To recognize scientists, journalists, and public servants for significant contributions to science and to the public’s understanding of science, the Association administers the awards listed below. All awards are presented at the AAAS Annual Meeting immediately following the award year.
2003 Mentor Award for Lifetime Achievement
2003 Award Recipients
AAAS Mentor Award for Lifetime Achievement
Carlos G. Gutièrrez
Dr. Carlos G. Gutièrrez is the recipient of the AAAS Mentor Award for Lifetime Achievement. He is honored for substantial contributions in mentoring students from underrepresented groups and leadership in promoting Ph.D. careers for underrepresented groups in chemistry and the biosciences.
The AAAS Mentor Award for Lifetime Achievement honors members of the Association who have mentored and guided significant numbers of underrepresented students towards a Ph.D. in the sciences, as well as scholarship, activism, and community building on behalf of underrepresented groups, including: women of all racial or ethnic groups; African American, Native American, and Hispanic men; and people with disabilities. This award is directed towards individuals with 25 or more years of success in mentoring students. The recipient receives $5,000 and a commemorative plaque.
Chemistry professor Carlos G. Gutièrrez has inspired hundreds of minority science students over the past 28 years. He serves as a lecturer and laboratory educator, faculty advisor, and research supervisor at the California State University, Los Angeles (CSULA)-a federally classified Hispanic Serving Institution that is well-known for its diverse student body. Over half of CSULA’s 20,000 students are Latino.
Gutièrrez has directly mentored 28 underrepresented students (primarily Hispanic Americans) at the bachelor’s or master’s level that have gone on to receive doctorates. Another 66 of his students are currently pursuing doctoral degrees. He was instrumental in establishing the American Chemical Society Committee on Minority Affairs and has served as a member of the National Institute for General Medical Sciences Advisory Council.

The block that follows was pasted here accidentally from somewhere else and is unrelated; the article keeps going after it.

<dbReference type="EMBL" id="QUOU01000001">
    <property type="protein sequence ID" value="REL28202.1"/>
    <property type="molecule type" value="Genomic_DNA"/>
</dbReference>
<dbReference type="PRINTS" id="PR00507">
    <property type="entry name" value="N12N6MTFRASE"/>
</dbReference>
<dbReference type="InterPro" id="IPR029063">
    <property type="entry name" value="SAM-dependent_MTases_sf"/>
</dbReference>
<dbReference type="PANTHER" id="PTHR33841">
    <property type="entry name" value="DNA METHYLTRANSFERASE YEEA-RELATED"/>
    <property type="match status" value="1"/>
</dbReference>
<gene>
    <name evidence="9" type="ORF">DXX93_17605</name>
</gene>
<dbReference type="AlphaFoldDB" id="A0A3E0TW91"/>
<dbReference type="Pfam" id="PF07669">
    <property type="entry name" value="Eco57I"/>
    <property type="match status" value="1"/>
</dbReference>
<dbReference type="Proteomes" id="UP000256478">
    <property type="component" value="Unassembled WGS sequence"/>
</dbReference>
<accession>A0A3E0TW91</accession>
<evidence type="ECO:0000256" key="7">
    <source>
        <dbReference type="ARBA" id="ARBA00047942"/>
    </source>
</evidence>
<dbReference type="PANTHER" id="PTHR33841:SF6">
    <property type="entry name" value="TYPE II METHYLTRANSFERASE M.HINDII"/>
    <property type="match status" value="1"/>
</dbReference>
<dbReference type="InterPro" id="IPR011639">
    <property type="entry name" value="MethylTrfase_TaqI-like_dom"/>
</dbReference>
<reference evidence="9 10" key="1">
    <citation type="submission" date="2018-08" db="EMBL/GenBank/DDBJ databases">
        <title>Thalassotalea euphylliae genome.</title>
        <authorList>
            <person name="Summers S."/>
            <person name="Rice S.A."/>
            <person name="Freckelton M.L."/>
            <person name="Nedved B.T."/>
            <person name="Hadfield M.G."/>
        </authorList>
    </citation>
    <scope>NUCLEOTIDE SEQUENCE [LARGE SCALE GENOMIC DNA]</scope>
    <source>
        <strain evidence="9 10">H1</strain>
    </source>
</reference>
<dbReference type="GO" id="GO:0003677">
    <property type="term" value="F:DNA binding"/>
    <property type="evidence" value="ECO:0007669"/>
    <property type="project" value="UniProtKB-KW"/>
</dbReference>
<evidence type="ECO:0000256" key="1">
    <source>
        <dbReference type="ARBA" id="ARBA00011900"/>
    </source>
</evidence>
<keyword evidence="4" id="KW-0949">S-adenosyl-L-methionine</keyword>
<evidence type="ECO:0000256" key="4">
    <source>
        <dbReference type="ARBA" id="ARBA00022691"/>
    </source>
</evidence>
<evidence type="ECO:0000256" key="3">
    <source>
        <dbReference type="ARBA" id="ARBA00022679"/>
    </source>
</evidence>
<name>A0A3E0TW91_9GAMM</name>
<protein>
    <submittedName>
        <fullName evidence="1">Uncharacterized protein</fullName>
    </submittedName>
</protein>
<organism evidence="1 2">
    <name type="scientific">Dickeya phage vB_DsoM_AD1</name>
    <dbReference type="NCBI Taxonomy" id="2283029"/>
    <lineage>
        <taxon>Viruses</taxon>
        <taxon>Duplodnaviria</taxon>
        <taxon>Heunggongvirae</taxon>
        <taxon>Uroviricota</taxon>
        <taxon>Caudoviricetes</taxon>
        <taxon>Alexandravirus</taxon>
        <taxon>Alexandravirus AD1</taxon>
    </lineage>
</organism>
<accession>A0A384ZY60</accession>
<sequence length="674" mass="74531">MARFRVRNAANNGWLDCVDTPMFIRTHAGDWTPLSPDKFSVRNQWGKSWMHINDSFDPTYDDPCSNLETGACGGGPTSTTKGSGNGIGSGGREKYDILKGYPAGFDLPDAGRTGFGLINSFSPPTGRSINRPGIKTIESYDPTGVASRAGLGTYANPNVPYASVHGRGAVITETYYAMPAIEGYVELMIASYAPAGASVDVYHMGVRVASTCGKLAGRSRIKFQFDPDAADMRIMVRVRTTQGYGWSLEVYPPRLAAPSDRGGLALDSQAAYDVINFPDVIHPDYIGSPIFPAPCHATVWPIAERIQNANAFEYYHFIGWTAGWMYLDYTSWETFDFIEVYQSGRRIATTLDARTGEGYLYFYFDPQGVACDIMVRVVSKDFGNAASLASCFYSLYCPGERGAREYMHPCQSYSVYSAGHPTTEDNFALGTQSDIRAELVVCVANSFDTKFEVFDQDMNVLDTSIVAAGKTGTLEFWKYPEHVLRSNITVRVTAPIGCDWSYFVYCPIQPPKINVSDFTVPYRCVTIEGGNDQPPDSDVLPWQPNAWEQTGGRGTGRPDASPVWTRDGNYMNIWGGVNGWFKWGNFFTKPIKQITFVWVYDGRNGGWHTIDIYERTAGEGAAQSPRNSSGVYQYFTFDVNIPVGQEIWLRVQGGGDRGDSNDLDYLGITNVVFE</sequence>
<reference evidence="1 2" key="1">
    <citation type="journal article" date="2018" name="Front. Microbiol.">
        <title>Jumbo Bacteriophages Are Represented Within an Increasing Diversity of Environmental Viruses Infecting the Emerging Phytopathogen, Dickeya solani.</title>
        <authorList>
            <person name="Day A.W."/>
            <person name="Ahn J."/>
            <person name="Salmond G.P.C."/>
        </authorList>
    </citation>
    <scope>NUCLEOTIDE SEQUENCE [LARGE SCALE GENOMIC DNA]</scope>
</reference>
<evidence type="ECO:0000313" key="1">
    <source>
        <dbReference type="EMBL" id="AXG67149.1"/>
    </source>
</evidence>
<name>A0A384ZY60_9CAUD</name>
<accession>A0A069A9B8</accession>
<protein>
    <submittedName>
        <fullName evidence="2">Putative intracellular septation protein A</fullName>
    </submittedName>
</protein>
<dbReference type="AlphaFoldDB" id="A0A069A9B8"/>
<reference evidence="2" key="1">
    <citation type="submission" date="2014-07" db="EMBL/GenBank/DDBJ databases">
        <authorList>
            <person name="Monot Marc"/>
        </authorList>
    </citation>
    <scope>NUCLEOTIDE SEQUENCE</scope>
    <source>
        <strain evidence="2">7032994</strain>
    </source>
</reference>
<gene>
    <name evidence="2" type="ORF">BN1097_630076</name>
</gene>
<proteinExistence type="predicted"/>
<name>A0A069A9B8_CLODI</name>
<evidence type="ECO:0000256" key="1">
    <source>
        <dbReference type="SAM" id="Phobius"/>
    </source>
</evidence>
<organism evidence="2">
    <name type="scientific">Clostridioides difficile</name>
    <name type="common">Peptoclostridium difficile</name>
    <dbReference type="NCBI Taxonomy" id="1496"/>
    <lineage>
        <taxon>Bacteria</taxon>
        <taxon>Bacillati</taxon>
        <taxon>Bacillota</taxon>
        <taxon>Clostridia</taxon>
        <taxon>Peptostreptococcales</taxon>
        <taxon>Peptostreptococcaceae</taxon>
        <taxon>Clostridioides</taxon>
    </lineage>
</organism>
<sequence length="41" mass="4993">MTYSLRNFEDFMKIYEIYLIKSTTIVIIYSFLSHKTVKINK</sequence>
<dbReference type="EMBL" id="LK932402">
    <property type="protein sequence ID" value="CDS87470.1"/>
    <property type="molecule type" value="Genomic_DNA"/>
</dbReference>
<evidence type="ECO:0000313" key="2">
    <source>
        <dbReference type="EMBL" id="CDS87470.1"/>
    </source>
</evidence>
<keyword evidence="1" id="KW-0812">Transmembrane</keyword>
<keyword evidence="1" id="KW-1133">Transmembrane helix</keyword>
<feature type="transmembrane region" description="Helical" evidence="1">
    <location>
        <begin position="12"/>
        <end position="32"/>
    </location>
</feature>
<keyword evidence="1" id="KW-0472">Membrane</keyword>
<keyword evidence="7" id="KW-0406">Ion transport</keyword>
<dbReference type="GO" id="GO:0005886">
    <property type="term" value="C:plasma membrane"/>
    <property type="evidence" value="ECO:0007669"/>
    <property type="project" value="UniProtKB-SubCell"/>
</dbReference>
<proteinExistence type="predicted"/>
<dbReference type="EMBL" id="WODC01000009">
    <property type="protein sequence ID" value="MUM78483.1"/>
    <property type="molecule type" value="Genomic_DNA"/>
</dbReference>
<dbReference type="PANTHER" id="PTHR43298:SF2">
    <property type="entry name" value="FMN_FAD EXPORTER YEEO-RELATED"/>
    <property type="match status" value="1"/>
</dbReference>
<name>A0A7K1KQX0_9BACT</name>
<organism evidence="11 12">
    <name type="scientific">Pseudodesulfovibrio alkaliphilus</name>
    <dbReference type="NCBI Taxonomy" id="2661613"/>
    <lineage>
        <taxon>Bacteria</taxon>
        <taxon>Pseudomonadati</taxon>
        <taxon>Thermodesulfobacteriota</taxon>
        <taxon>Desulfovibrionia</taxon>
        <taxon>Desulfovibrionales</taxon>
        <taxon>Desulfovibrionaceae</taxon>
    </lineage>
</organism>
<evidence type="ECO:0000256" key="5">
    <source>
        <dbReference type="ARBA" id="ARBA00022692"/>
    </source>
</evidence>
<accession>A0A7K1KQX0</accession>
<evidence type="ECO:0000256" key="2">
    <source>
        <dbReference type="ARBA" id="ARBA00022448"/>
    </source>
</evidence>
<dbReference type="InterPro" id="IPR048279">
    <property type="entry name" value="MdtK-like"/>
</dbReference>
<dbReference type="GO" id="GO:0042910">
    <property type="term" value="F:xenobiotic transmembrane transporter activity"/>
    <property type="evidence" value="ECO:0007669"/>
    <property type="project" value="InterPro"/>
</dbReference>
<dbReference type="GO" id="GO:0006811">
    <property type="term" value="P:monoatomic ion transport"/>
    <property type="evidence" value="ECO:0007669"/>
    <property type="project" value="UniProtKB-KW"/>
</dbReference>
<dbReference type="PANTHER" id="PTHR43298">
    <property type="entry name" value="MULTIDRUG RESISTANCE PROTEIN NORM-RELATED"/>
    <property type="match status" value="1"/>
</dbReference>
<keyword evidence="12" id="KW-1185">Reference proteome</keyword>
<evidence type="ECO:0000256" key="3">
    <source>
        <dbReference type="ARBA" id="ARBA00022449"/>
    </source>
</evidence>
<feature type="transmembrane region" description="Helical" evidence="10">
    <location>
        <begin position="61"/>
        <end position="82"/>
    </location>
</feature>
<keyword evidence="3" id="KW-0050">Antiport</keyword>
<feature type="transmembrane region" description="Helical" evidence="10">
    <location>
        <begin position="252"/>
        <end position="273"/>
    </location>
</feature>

In a letter of support for Gutièrrez’s nomination, Herbert Silber, Professor of Chemistry at the San Josè State University says, “I can think of no mentor who is more deserving of this award” Carlos is one of the people I contact when I have problems for which I need advice to help my own minority programs. He is not only generous with his advice, but he also does not claim credit for a lot of what he does behind the scenes.”
Further, Gutièrrez “has been a principal force in providing guidance to our oversight panel – the Executive Director’s Blue Ribbon Panel – particularly in the area of mentoring,” according to his colleague, Flint Lewis, secretary for the American Chemical Society. “He consistently brings his students to the ACS national meetings and encourages them to participate in the Society’s activities, including presenting posters and attending research presentations.”
Through his many leadership positions at CSULA, which have included directing the National Institutes of Health’s Minority Biomedical Research Support Programs at CSULA and leading major student-focused programs, Gutièrrez’s colleagues and students view him as an exceptional, inspirational and supportive teacher.
Gutièrrez earned his B.S. in Chemistry in 1971 from the University of California, Los Angeles. He received his Ph.D. in Organic Chemistry from the University of California, Davis, in 1975.
Please click here  for a list of past recipients.